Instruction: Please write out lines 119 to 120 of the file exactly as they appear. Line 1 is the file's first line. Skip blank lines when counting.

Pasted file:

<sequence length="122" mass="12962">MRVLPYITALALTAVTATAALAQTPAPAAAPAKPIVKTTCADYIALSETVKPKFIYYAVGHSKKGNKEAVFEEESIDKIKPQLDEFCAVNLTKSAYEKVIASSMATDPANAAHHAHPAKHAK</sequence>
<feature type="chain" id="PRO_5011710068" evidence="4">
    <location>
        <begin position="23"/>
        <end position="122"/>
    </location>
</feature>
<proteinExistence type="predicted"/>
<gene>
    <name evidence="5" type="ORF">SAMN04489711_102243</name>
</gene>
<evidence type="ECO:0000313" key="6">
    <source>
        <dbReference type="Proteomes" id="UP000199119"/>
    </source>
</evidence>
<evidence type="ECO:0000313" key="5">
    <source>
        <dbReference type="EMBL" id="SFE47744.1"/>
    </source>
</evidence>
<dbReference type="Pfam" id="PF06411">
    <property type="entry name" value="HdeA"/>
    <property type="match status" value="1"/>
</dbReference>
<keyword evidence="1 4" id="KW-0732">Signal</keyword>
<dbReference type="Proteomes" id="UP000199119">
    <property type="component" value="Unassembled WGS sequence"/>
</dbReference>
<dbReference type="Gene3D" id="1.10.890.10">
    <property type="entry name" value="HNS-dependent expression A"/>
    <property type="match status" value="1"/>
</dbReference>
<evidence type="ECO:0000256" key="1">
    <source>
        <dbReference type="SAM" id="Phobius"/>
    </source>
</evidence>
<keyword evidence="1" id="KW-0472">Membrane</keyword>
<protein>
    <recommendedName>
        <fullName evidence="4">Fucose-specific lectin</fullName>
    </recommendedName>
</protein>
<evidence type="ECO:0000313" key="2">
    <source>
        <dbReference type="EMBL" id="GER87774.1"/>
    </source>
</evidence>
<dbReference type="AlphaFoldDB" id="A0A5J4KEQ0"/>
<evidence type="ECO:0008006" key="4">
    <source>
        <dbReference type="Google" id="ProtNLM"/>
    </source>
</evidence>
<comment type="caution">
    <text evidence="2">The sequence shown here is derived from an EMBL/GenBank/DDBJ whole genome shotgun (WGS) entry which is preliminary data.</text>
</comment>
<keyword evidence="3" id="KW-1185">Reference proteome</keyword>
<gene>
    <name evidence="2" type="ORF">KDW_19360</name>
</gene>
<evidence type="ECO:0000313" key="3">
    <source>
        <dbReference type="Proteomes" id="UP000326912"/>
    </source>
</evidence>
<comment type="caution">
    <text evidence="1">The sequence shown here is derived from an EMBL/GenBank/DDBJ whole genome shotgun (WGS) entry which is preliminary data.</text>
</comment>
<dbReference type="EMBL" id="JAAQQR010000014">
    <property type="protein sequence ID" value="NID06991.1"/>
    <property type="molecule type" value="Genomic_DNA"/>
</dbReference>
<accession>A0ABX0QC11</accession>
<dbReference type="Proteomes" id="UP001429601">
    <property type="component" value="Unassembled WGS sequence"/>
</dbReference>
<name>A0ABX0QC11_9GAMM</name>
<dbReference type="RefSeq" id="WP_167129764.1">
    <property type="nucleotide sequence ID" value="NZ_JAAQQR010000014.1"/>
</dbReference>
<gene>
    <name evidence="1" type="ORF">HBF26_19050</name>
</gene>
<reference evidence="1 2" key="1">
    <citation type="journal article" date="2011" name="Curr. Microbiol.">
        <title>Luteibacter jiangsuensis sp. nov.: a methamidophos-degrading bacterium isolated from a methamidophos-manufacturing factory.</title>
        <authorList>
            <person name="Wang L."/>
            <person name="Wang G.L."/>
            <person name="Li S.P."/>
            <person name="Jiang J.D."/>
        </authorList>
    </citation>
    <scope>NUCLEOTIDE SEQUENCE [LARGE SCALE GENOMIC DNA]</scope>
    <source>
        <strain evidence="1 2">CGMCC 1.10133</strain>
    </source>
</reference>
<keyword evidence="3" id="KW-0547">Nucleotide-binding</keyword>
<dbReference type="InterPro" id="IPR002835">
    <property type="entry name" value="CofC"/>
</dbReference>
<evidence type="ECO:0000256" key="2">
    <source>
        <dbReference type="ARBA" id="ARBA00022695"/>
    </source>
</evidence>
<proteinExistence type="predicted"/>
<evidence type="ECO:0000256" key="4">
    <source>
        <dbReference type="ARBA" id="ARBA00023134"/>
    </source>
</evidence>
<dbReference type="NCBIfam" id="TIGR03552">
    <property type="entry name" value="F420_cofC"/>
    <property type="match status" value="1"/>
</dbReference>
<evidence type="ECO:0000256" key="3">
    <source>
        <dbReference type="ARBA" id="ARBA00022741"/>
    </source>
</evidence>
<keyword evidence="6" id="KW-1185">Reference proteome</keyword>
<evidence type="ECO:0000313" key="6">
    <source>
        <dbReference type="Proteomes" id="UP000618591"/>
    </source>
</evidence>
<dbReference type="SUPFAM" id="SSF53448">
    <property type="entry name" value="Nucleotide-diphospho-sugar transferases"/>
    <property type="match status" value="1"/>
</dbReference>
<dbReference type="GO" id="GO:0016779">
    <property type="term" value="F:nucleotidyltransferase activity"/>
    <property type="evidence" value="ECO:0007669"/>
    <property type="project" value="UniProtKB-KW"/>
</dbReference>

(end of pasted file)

</dbReference>
<evidence type="ECO:0000256" key="3">